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Street Art in London | © Fred Bigio / Flickr
Street Art in London | © Fred Bigio / Flickr

The Best Art in London, Region by Region

Picture of Abi Himan
Updated: 17 February 2017
With its vast array of museums and art galleries — many of which are free to visit — London is without doubt one of the greatest cities in the world for an art lover. From Old Masters to the cutting-edge contemporary, there really is something for everyone. Culture Trip London highlights some of the best things to see and do in each area.


Central London

An art lover simply cannot visit London without a trip to the National Gallery, which holds some of the nation’s art treasures and overlooks the iconic Trafalgar Square. Just around the corner is the National Portrait Gallery, where you can see famous British portraiture from the 16th century to the present day. Also nearby is the Institute of Contemporary Art (ICA), which hosts a number of current contemporary exhibitions as well as being home to a great cinema, bar and bookshop. Head towards Soho to find The Photographers’ Gallery tucked away on quiet Ramillies Street, just a stone’s throw away from Oxford Street. Here you will be able to see some of London’s best photography exhibitions and installations. Over at Piccadilly you will find The Royal Academy, which hosts a number of exhibitions each year, including the prestigious Royal Academy Summer Show.


West London

West London is home to a multitude of London’s blue chip art galleries. Mayfair is the place to catch exhibitions of contemporary artists and see the art market in action, so be sure to check out Hauser & Wirth, David Zwirner and Gagosian Grosvenor Hill. If you fancy rubbing shoulders with some of the art world’s glitterati, check out gallery websites for opening nights. Sotheby’s and Christie’s auction houses are also close at hand, where you can catch auction previews, or if you time it right, sit in on an auction as it happens. Head north of Oxford Street and you will find the Wallace Collection, perhaps one of the prettiest collections in London. Housing art collected by the Seymour family, it includes beautiful French 18th century fine and decorative arts as well as a number of Old Master paintings, all with the backdrop of the equally stunning Hertford House, which was the Seymour family’s London residence for much of the 19th century.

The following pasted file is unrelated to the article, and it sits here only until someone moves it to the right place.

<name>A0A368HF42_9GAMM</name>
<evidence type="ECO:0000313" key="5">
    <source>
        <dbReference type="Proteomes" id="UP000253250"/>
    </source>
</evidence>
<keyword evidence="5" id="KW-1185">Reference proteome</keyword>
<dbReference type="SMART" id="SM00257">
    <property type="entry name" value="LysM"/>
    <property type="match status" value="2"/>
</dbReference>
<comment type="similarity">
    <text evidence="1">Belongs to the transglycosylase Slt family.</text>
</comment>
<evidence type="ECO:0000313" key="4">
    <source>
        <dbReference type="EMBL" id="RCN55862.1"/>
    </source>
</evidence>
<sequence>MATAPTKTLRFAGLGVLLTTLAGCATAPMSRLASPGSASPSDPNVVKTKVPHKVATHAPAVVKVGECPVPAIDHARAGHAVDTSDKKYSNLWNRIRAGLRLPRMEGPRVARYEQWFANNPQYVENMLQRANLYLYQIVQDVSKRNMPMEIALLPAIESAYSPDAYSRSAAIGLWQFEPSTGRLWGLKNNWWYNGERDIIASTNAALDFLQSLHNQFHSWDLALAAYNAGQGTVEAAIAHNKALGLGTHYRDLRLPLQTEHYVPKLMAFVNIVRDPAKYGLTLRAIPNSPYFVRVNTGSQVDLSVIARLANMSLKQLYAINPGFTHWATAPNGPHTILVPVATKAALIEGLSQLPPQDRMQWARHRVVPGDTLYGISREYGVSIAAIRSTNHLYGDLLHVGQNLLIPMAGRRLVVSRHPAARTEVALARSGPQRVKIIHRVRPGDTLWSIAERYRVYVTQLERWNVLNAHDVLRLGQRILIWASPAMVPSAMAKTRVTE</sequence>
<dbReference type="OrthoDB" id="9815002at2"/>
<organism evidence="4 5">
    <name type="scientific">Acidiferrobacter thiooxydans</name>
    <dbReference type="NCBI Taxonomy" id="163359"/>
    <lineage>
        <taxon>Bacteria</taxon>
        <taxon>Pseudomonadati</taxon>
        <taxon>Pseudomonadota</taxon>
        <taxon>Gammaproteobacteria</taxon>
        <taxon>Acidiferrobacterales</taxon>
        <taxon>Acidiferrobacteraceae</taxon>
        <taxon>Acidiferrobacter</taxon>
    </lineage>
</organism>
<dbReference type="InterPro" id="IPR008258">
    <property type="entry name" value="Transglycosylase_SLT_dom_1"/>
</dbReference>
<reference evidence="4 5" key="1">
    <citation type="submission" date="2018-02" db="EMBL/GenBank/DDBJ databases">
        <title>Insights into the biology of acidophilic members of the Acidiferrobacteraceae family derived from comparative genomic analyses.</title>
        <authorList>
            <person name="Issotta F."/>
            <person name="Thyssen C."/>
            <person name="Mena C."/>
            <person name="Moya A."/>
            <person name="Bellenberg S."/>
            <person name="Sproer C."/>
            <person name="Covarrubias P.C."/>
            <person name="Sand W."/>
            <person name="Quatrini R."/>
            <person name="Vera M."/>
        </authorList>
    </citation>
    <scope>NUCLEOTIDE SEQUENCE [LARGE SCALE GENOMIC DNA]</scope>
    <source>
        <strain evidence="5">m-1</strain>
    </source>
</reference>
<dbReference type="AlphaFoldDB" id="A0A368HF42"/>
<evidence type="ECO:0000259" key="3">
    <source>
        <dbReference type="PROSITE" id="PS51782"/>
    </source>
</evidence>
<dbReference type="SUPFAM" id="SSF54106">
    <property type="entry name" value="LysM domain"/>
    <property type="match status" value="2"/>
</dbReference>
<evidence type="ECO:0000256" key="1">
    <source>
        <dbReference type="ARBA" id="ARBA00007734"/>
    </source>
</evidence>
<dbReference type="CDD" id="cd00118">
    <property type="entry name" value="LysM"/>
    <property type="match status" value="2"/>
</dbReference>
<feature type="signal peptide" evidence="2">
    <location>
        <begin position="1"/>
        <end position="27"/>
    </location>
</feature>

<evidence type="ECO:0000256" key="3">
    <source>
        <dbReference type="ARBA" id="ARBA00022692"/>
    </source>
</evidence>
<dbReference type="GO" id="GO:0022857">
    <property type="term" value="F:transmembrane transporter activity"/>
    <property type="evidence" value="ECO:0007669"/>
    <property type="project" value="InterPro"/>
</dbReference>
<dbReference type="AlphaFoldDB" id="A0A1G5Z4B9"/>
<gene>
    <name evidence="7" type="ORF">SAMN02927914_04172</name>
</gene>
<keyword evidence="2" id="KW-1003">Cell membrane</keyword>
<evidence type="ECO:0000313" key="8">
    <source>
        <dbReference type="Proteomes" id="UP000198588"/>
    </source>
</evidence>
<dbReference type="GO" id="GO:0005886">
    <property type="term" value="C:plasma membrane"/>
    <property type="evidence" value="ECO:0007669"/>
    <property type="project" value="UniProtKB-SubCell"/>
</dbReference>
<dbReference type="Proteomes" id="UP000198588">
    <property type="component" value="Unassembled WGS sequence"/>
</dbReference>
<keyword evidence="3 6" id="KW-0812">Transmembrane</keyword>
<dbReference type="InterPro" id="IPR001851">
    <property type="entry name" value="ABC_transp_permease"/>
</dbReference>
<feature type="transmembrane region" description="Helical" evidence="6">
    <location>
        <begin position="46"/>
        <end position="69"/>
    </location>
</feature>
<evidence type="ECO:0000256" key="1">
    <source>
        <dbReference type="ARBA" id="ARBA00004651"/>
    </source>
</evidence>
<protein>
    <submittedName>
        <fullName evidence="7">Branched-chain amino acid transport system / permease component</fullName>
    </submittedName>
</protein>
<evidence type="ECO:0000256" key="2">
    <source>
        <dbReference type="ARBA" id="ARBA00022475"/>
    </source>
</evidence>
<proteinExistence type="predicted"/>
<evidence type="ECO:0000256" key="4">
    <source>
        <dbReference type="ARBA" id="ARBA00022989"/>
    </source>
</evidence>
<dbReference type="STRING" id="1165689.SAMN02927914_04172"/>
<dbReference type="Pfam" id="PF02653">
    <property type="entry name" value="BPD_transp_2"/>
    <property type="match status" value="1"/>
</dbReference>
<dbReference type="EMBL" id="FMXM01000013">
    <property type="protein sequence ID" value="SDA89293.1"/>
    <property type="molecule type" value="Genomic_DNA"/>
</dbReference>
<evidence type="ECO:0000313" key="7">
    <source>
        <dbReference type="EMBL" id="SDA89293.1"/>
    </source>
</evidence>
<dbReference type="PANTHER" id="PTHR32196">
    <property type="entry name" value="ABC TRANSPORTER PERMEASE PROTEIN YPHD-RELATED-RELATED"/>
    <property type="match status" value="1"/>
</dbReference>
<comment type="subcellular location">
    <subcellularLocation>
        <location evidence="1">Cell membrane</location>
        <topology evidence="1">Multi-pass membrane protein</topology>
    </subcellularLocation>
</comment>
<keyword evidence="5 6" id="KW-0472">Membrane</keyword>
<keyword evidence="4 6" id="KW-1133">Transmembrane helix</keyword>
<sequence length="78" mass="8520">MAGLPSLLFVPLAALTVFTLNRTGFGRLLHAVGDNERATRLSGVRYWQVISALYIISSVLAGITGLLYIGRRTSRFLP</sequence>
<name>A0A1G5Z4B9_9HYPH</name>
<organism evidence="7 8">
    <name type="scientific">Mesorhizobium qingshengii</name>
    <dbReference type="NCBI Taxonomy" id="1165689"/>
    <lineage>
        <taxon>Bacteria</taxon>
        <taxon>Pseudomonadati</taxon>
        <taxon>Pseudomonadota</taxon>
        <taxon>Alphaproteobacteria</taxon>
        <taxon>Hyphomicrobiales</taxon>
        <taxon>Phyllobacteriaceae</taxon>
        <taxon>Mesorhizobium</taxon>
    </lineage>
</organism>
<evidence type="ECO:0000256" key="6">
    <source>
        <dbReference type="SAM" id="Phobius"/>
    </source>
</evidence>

For something more contemporary, take a stroll to Hyde Park, where you will find both the Serpentine Gallery and the Serpentine Sackler Gallery. The two galleries host a regularly changing programme and have held exhibitions by some of the world’s most renowned modern and contemporary artists, including Henry Moore, Marina Abramovic, and Anish Kapoor. Each year, the Serpentine Gallery commissions a temporary summer pavilion to be built in Hyde Park by a leading architect. Past commissions have included Zaha Hadid, Frank Gehry and Selgas Cano. For more contemporary art explorations, head to Chelsea and visit the Saatchi Gallery, first opened by the famous art collector Charles Saatchi. This gallery aims to showcase relatively unknown artists and has become celebrated for its occasionally controversial exhibitions. Also in the area is the V&A, which holds some of the finest collections of fine and decorative arts in the world and holds a number of blockbuster exhibitions throughout the year.


North London

In leafy north London, the Camden Arts Centre is renowned for its contemporary art exhibitions and its engaging approach to both community and education. Look out for its exhibitions, events, workshops and forums. Also in the area is the Zabludowicz Collection, a fantastic gallery showing emerging artists in the UK housed in a former Methodist chapel.

East London

If you find yourself in the Barbican or Moorgate area, then check out the Barbican Centre and its world-class art exhibitions, cinema, theatre, dance and musical performances. The building itself is something to behold and has become an icon of Brutalist style architecture. Alternatively, you can head to Aldgate East for the Whitechapel Gallery, which is home to an exciting programme of modern and contemporary art exhibitions, as well as a great café and bookshop; which has a great reputation due to its historical archive and educational resources. Whilst in the area you can also take a stroll up Brick Lane and try and spot some of its famous street art.

South London

Since it first opened in 2000, the Tate Modern has become home to the UK’s collection of modern and contemporary art. With an impressive permanent collection, blockbuster exhibitions and the iconic Turbine Hall, it is certainly not one to miss. What’s more, with a huge new extension opening soon designed by architects Herzog & de Meuron, there has never been a more exciting time to visit!

If you head west along the river bank (or take the Tate Boat if you feel so inclined) you’ll find the Tate Britain. Here, visitors can enjoy one of the most comprehensive displays of historical and contemporary British art, including an extensive collection of art works by J. M. W. Turner. It is also home to the often controversial but much-coveted Turner prize.

For a contemporary art fix, check out White Cube Bermondsey, which has hosted exhibitions by artists such as Gilbert & George, Tracey Emin and Marc Quinn. If you fancy a slightly different kind of art, the Design Museum and the Fashion and Textile Museum are also in the area and definitely worth visiting. Continue on south for more contemporary art at the South London Gallery. The beautiful Victorian gallery space hosts exhibitions by emerging and established artists from across the world.

Fancy heading further south still? Visit England’s oldest public art gallery, the Dulwich Picture Gallery, which houses a rich collection of Old Masters paintings.